Financial Daily from THE HINDU group of publications
Saturday, Apr 23, 2005
Celebrities and diabetes
He was one of the greatest fast bowlers of international cricket who became a sporting icon ever since he entered the cricketing scene as a 17-year-old.
When, in 1997, Pakistan's famous all-rounder Wasim Akram was diagnosed with diabetes, there was considerable anxiety in the cricketing world. People feared that he would retire at the peak of his career.
And Akram's concern was no different. Though down for a while he was not devastated because he knew that he was a very fit person and with no family history of diabetes. But for months he had suspected that something wasn't right - weight loss, weakness, waking to urinate - although he never for a moment suspected diabetes.
The subsequent diagnosis was a big blow to him. Though he would have eventually come to terms with it, it was his wife, Huma, who hastened the process, says Akram_ even she was spooked by his having to take regular insulin shots.
Within three weeks of diagnosis, Akram was back on the field, quickly learning that the best way to manage his condition was through exercise_ something he doesn't intend to drop ever.
That Akram had always been a fit person helped a great deal in bringing his diabetes under control. He also plays golf, which was a big help too. Small wonder then that he was called the 'great survivor'.
The six years he played cricket after being diagnosed a diabetic were some of the best cricketing years of his life. But he had to observe a strict regimen, particularly on match days.
He has gone on record that before batting or fielding, he'd make sure he had taken his insulin shot, and always kept a chocolate at hand, in case his sugar level fell below normal.
While many think that Halle Berry is a diet and fitness freak - she works out daily on a treadmill and does weights, and maintains a strict diet of chicken, fish, vegetables, brown rice and tabbouleh - apart from maintaining her gorgeous figure, there is another serious reason for her rigorous exercise and diet. She was diagnosed a diabetic in 1989.
To maintain her energy levels and prevent complications, she makes it a point to test her blood sugar levels daily and follows a no-sugar diet. "I don't eat carbs a lot mainly because I don't really like them," she was quoted by People magazine.
She was first diagnosed after she collapsed on the sets of a television show she was doing years ago; so her condition couldn't really be hidden. Even though obesity is often a trigger for adult-onset diabetes, she is a good example to show that not everyone develops it from being overweight.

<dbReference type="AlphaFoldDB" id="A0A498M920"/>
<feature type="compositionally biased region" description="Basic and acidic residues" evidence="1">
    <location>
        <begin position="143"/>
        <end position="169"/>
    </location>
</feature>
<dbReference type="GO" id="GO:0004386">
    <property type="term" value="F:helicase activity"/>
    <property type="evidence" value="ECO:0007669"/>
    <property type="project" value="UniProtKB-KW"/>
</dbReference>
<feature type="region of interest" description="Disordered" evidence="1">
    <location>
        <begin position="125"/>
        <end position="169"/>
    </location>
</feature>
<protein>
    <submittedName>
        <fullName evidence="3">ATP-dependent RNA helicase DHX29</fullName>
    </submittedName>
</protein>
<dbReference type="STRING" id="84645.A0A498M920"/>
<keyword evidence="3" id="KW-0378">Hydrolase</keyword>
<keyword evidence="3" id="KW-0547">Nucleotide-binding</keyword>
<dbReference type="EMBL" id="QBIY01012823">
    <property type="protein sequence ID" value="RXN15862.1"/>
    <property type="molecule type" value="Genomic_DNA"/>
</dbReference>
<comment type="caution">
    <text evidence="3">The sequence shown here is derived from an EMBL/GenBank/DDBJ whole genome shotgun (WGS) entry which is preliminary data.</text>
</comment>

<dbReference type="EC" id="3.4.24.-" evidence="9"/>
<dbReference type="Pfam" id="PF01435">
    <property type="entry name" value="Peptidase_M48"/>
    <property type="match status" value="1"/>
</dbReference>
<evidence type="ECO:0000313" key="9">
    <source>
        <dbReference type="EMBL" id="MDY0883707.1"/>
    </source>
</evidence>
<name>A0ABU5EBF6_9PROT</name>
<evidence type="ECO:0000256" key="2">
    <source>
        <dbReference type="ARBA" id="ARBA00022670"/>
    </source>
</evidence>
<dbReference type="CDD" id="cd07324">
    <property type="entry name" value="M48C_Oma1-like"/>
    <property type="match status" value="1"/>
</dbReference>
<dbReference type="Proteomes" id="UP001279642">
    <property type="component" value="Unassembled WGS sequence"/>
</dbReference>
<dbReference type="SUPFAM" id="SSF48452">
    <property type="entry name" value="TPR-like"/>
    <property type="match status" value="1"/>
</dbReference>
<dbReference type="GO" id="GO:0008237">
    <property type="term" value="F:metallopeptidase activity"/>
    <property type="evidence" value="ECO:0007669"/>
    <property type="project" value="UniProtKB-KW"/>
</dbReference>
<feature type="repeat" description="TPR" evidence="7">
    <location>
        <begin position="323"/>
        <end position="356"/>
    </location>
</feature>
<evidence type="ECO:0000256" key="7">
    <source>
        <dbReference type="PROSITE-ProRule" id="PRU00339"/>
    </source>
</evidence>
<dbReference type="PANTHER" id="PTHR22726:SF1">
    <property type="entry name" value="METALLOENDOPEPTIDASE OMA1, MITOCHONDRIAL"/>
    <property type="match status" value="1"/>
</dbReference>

Interestingly, Halle is - convinced that without diabetes she'd never have become an Oscar-winning actress. At a Los Angeles benefit event, she told the star-studded audience, "My teacher told me at the age of 10 that when I grew up, I would be given a gift. It turned out to be diabetes. It gave me the strength and toughness I needed for my life."
Show must go on
Singer Patti LaBelle says she is thankful that she passed out on stage during a concert performance 10 years ago. That dramatic moment resulted in the two-time Grammy-winning diva being diagnosed a diabetic.
The event got LaBelle on track, controlling her blood glucose levels, eating a healthy diet and exercising regularly.
She urges people to see their doctors more often to maintain good health and find out if they are at risk for diabetes or have it already.
"Diabetes doesn't have to be such a bad thing if you control it." But being a diabetic and having a hectic schedule brings about its own set of challenges; the biggest challenge for her is to take her medicines on time_ and find privacy to take her insulin shots.
Sometimes low blood glucose episodes can occur at inconvenient times - even for famous performers.
One evening, before a show in Miami, she had low glucose and was asked by a doctor not to perform. But she grabbed some carbohydrates and continued with the show.
Compiled by the Canvas team
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